Most books dealing with the reliability of Biblical documents focus on their transmission history, and usually that of the New Testament, as we know more about it. How much less we know of the textual history of the Older Testament, however, is seen in that only 35 pages of this book are actually devoted to it! The rest of the work is filled out by discussions of whether or not the history and message recorded in those documents is reliable and relevant to today. These discussions are introductory and survey the field in a manner that seems to skate over some rather prickly issues, particularly in the areas where Kaiser argues for the reliability of the recorded history. Given that this work came out some six years after the first major public salvo from minimalist interpreters, who deny the historicity of the events Kaiser argues are historical, there should have been more interaction with them. Their views are becoming general public knowledge and should be interacted with. There also seems to be a tendency in the later sections on the reliability of the messages in the documents, to jump from the fact that something in the text is historically accurate to the view that the message is therefore reliable. The message of Ezekiel, for example, may or may not be reliable, but it isn't proven by the fact that other people at the same time also used bricks as writing materials. On the positive side, however, the discussion of the textual history is concise and informative, as is most of the book. There is also useful information on how many critical views of the text, which remain prevalent in the popular conscience and media, are actually either passe, dead, or under serious fire on the academic end. Over all, the book is worth reading as long as one keeps in mind its introductory survey nature and are willing to pursue the issues to greater depth via the footnotes. The book will give you a good foothold in and understanding of the field to make a solid start at it.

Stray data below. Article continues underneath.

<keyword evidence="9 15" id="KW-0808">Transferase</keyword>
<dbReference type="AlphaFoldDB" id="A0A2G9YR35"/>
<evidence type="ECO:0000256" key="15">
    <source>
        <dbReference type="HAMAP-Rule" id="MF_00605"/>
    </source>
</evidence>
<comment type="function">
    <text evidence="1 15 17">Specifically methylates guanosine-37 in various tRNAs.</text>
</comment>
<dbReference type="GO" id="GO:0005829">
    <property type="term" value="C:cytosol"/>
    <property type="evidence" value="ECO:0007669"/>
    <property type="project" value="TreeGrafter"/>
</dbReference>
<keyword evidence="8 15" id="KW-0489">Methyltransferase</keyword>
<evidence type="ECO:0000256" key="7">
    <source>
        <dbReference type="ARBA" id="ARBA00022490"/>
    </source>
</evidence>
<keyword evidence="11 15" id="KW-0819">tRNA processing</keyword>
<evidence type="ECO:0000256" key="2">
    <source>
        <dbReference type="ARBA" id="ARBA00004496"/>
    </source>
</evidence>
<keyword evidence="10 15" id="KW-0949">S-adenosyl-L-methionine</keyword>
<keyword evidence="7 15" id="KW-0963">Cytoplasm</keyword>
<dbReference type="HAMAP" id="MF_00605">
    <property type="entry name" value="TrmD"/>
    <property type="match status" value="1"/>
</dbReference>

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12 of 17 people found the following review helpful By Aaron Brough on December 8, 2002